Yesterday at COP26, I took a little wander around the “pavilions”. It’s a maze of mini exhibitions run by the various country delegations, including renowned climate champions like the Kingdom of Saudi Arabia. If you’ve ever been to a Students’ Union freshers' fair, it’s a bit like that but instead of being offered free pizza to join the rowing club, it’s countries trying to show off their green credentials to passers-by.
As I stumbled through the various stands, slightly dizzy from all the “net-zero", “carbon footprint" and “sustainability" ringing in my ears, I came across the European Union’s pavilion. A looped film was extolling the steps the EU is taking to tackle the climate crisis, including reducing the use of fossil fuels.
Intrigued, I wanted more information. The pavilions are also where each delegation hosts their side events and so I looked up the programme of events being hosted by the EU. On Friday, the pavilion will host 12 back-to-back hours, including 17 events, under the theme of “Energy Transition”. Brilliant, I thought. Surely an energy transition will mean moving away from climate-wrecking fossil fuels to renewable forms like wind and solar.
But encouragement quickly turned to shock when I had a closer look at those events. 10am: "Global Guarantees of Origin for Clean Hydrogen”. Although the title itself isn’t the most clear, I certainly recognised the named organiser – Hydrogen Europe. Hydrogen Europe are one of the most influential hydrogen lobby groups in Europe and their members include the likes of Shell, Total and Equinor. Yup, the very same Shell who made a point of saying they won’t be at COP26.
A recent report from Global Witness exposed how Hydrogen Europe have been pushing the European Commission for loopholes in an EU law that would allow energy companies to use copious amounts of fossil fuel-powered electricity to produce hydrogen, and still have it labelled as renewable. So this is a lobby group, whose members include some of the world's biggest polluters, who are fighting to water down key EU laws. And the EU thinks it's appropriate to hand them the mic to organise important events on key topics at their official pavilion.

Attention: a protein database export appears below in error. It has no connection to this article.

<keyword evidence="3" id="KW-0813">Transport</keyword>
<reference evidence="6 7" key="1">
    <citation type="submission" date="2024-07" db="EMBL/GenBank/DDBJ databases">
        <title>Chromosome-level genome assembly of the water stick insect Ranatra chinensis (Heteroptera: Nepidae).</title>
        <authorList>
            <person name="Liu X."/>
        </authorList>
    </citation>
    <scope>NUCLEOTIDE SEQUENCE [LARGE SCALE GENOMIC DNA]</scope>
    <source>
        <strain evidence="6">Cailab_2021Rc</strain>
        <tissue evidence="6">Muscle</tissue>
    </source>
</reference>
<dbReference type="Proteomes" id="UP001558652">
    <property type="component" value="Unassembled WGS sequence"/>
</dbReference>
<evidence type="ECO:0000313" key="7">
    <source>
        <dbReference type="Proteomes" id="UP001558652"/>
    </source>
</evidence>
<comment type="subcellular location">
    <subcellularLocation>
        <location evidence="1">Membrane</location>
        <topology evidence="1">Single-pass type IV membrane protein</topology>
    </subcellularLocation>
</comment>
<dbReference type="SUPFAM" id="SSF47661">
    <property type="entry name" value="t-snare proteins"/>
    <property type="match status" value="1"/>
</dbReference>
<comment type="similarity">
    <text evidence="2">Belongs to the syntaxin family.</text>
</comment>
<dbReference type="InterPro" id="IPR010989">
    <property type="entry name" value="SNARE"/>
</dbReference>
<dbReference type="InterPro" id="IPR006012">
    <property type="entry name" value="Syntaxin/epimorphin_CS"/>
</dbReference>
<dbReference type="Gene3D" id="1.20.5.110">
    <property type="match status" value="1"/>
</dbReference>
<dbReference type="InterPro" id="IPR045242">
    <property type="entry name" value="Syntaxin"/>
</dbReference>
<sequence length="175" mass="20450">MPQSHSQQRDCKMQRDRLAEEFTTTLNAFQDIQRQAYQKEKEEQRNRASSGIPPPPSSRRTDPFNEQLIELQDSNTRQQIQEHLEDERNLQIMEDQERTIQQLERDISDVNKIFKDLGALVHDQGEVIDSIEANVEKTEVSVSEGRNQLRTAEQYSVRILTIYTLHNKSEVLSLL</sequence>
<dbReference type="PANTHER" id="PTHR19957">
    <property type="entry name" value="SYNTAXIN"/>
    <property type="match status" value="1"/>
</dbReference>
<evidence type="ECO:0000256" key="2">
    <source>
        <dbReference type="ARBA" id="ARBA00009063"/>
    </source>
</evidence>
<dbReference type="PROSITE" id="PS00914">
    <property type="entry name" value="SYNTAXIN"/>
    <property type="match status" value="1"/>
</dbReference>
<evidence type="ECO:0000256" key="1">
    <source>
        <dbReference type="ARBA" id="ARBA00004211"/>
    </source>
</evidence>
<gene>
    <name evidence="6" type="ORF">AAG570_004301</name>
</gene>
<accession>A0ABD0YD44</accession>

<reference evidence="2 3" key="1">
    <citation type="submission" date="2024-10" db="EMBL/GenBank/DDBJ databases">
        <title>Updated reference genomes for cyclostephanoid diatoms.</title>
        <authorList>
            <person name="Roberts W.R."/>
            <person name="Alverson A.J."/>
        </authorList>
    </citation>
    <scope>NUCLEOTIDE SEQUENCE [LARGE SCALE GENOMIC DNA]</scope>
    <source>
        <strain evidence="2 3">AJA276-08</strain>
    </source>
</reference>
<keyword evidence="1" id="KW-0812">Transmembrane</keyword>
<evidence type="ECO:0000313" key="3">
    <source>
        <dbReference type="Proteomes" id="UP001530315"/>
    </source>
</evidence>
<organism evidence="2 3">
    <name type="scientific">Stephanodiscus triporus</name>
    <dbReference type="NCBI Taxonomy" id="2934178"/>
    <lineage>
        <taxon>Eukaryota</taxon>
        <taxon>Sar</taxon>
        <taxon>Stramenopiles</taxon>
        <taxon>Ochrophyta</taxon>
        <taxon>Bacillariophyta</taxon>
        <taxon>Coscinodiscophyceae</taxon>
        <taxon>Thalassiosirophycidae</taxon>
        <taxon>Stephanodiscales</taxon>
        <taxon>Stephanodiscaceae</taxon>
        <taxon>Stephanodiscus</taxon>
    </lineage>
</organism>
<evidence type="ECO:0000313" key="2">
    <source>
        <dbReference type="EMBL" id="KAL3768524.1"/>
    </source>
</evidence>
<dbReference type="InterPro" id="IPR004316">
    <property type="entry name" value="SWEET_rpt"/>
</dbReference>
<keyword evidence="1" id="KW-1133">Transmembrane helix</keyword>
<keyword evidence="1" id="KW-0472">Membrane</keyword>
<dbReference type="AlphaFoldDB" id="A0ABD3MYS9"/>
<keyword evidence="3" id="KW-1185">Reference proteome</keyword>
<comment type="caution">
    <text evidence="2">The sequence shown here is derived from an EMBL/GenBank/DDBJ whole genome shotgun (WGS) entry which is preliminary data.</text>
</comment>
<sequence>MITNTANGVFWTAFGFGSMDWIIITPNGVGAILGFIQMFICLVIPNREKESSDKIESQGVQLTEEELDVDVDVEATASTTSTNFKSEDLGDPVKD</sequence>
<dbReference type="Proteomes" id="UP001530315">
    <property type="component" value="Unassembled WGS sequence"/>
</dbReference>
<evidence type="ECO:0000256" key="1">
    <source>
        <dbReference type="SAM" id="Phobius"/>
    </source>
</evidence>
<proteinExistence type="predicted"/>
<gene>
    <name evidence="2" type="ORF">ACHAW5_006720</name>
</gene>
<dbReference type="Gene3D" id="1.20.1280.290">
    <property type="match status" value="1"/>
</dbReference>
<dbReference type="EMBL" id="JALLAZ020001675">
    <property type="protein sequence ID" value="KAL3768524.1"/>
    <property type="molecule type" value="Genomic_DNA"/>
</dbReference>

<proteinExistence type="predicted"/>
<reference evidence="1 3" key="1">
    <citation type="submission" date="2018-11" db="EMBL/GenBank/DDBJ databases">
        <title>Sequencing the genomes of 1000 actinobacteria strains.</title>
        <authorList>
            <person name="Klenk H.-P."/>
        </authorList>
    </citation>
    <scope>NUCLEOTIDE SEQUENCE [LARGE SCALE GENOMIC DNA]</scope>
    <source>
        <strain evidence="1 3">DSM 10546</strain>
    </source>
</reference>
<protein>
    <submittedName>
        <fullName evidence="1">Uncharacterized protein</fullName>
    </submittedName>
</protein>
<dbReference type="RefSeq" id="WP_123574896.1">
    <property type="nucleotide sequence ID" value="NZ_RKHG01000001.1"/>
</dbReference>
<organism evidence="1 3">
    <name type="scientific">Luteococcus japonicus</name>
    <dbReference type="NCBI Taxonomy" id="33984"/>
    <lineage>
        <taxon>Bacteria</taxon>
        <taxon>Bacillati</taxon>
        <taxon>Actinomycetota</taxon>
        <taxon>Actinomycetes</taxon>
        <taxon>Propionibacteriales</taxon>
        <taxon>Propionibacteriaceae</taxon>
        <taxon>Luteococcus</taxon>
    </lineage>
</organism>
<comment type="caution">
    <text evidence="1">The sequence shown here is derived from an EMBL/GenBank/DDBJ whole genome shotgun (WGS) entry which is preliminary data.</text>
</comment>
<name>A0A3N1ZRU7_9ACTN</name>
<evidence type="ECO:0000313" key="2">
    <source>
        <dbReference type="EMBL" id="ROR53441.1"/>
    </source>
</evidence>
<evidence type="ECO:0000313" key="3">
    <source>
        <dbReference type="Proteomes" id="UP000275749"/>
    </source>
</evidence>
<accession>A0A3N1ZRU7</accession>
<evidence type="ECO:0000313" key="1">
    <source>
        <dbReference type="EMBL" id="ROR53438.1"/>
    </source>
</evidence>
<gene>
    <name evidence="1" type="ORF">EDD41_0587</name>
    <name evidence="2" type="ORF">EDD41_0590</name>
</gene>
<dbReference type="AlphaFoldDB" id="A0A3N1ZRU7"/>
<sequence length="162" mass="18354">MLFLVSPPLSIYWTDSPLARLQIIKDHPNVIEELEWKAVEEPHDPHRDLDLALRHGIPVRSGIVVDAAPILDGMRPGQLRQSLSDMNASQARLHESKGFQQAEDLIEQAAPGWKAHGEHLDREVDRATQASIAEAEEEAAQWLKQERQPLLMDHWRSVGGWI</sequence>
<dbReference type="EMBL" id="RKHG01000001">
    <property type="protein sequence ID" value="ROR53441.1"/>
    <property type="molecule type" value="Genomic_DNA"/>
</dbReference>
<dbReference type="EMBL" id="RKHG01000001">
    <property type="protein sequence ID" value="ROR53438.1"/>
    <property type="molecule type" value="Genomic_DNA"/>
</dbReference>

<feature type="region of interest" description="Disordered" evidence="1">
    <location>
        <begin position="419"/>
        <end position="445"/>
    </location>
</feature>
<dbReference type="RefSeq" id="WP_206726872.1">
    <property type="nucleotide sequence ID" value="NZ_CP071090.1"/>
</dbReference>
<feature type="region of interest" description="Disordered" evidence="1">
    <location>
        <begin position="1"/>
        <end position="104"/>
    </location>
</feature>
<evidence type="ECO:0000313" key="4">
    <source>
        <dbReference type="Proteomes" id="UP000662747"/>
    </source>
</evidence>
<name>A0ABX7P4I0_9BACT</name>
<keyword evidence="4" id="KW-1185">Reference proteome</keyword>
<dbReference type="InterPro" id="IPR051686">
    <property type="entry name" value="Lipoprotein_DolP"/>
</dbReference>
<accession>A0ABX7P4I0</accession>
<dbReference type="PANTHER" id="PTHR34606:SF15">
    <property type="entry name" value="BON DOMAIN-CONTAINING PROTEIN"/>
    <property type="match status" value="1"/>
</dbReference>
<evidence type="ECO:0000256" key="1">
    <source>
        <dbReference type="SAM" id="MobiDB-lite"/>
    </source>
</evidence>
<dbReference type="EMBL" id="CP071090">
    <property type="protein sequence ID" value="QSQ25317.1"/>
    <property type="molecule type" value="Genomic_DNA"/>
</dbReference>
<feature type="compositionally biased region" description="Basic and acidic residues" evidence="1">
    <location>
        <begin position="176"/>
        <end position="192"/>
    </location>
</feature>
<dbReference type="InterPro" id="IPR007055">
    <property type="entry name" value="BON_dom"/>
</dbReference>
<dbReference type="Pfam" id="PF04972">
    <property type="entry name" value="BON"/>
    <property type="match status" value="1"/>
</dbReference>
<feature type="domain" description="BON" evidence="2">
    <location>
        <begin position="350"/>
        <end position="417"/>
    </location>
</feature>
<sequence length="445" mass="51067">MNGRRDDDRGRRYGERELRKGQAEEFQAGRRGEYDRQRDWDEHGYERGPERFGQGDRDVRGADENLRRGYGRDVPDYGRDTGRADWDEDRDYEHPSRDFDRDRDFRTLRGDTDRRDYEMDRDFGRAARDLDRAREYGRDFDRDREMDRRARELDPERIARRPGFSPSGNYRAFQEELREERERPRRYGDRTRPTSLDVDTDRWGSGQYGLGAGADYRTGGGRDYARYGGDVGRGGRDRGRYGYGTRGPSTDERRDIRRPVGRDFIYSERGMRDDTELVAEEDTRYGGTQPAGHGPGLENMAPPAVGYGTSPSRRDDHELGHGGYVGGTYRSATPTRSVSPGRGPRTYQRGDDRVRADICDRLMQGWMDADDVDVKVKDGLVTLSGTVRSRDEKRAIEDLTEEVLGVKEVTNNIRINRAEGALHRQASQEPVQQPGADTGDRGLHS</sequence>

But it does not stop there. 11am: “The Market State of Biomethane and Hydrogen” organised by Gas for Climate and no less than THIRTEEN European gas companies, including Italy’s Snam, France’s GRTGaz and Spain’s Enagas. Gas for Climate is also a gas industry lobby group that argues for blue hydrogen – or, to call it what it really is, fossil hydrogen. This is hydrogen produced using fossil gas. Not clean, not low-carbon, and damaging to the climate.
Two further events on the day have the French gas firm Engie as organisers, discussing hydrogen and decarbonisation. Hydrogen is one of the very many buzzwords you can’t help but hear at COP26 and it’s no surprise that the fossil fuel industry is intent on polluting that debate. It serves as a cover for those companies to continue extracting and burning fossil gas, whilst appearing to be climate-friendly. Or what we call greenwashing.
We know this is a key strategy of the fossil fuel industry but it’s appalling that the European Union is giving those companies and lobbyists the platform to do so. Even worse that it’s probably during the most important climate talks the world has ever seen.
Of course, it’s not just the EU who are guilty of this. Across the hundreds of side events and discussions the hand of corporate polluters will be present. I’d urge anyone attending those events to challenge the industry spin, put corporate spokespeople on the spot and point the finger at those delegations who are willingly handing the mic to those whose presence at COP is to protect their profits, rather than people and planet.